The Annual Load Book was designed by a 3rd generation owner operator with serveral years as both a fleet owner and an owner operator. It has been my experience that you have to know what you are doing first to be able to stay on top of your program and not wake up one morning out of business. The Annual load Book is a tool that helps me stay on track.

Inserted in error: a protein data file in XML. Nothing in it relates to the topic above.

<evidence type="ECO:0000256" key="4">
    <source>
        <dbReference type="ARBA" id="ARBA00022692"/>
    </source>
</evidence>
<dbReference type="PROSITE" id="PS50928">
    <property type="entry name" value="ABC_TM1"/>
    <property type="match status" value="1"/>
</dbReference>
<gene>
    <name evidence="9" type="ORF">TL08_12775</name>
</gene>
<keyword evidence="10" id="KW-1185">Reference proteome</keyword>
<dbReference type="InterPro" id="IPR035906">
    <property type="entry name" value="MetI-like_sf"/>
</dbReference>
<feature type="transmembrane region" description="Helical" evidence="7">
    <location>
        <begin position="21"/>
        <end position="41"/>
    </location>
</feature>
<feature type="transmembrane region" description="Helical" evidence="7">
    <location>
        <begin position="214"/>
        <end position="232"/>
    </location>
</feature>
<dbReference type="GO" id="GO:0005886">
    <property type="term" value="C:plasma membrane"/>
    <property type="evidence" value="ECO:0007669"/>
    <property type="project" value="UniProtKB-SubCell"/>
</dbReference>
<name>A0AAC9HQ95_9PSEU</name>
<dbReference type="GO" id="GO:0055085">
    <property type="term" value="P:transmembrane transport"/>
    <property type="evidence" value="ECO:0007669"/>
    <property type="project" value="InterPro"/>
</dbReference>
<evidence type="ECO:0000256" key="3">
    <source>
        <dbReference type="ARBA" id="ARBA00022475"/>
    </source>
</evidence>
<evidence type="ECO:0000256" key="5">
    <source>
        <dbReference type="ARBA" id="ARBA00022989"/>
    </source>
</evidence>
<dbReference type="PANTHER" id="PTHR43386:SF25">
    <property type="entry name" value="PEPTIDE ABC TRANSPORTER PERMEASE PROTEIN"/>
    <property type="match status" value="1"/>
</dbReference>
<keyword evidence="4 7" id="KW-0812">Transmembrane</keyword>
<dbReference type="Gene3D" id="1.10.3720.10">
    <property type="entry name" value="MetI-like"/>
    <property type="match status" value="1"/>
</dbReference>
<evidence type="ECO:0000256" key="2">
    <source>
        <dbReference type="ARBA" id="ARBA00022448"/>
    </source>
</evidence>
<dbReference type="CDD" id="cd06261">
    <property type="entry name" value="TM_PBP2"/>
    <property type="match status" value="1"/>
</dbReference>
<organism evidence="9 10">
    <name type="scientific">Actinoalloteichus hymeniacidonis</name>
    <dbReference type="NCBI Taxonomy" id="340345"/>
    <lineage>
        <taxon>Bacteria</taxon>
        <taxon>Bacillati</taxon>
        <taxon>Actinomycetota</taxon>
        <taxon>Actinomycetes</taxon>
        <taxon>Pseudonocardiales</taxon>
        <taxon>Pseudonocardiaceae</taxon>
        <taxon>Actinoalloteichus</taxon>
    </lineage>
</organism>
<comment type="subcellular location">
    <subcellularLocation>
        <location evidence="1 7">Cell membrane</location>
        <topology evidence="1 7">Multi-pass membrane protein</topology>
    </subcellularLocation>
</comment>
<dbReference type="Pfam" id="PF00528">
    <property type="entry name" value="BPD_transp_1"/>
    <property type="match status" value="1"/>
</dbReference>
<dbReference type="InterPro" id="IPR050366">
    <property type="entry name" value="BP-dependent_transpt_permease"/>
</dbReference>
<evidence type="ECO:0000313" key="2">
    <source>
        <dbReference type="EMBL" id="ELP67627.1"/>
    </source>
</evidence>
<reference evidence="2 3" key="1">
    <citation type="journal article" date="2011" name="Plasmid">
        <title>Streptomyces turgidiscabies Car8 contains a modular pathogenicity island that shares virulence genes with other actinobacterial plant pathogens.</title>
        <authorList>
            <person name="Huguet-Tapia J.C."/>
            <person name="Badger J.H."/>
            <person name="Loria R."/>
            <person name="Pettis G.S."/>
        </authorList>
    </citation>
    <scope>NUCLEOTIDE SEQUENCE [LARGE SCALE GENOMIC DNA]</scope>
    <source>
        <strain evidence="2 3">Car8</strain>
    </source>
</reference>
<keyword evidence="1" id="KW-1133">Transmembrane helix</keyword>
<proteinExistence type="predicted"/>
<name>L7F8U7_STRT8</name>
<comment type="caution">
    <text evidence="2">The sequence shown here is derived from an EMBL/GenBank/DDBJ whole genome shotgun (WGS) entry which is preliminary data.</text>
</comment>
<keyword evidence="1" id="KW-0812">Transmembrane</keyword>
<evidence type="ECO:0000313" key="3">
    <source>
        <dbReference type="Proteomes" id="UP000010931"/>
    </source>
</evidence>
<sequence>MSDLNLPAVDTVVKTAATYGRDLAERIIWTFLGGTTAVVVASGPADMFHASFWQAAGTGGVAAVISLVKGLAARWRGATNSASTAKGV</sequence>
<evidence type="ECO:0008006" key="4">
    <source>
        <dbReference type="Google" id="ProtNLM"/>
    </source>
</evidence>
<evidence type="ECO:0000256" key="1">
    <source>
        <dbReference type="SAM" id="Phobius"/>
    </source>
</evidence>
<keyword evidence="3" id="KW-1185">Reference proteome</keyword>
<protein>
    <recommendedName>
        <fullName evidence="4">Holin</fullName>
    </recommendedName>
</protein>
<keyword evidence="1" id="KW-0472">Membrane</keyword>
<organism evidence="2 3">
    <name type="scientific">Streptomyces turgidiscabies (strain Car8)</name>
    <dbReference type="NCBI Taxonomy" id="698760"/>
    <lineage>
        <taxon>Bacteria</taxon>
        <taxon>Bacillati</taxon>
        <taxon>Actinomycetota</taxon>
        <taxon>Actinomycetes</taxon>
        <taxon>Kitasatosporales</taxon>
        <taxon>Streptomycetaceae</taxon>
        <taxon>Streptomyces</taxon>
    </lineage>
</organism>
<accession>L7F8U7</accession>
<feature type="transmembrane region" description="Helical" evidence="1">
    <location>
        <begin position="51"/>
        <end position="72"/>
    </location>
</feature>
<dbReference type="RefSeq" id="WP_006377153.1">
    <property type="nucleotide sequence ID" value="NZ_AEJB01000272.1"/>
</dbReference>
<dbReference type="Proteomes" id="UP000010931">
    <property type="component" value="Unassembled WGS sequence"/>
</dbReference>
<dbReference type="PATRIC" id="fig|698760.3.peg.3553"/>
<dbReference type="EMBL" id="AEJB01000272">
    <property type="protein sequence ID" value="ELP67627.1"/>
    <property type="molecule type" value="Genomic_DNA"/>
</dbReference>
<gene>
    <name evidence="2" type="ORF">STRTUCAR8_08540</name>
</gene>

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When airplanes were a new idea, pilots were the cowboys of the air. Barnstormers would fly in and out the open doors of barns: they truly flew by the seat of their pants. They had a wicker seat, a control stick and a really great view... Life was grand! Over time, however, there were less and less of them. They were flying into the barns but not always coming out the other end. As the second generation of pilots emerged, they started developing tactics to stay aloft and remain alive so they could fly again tomorrow. These tactics often took the form of cockpit instruments that told them how well the equipment was running; fuel gauges, air speed indicators, oil pressure gauges, and engine temperature gauges. With the advent of each new gauge, the pilot's life expectancy was extended. Today, instrument rated pilots make entire trips without seeing anything but their instrument panel. Everything they need to know to fly that plane safely to their destination is right there on their gauges and navigational equipment. The trucking industry has it's own history of cowboys, and flying by the seat of their pants. However, as competition has increased it has become vital that independent drivers have a feel for how their operation is fairing at any given point in time. Where before just running might get you by and even make you a little money, today if you don't run smart, you can run yourself right out of business before you even know it. One of the easiest ways of taking the pulse of your company is to track and control the costs of doing business. This will require some bookkeeping but they are figures you are already tracking for the IRS. Why not make them work for you at the same time? Once you know what your costs are, you can start taking steps to control those costs and that has a direct effect on your bottom line. Cost for operating a truck fall under two general categories; fixed, and variable costs.

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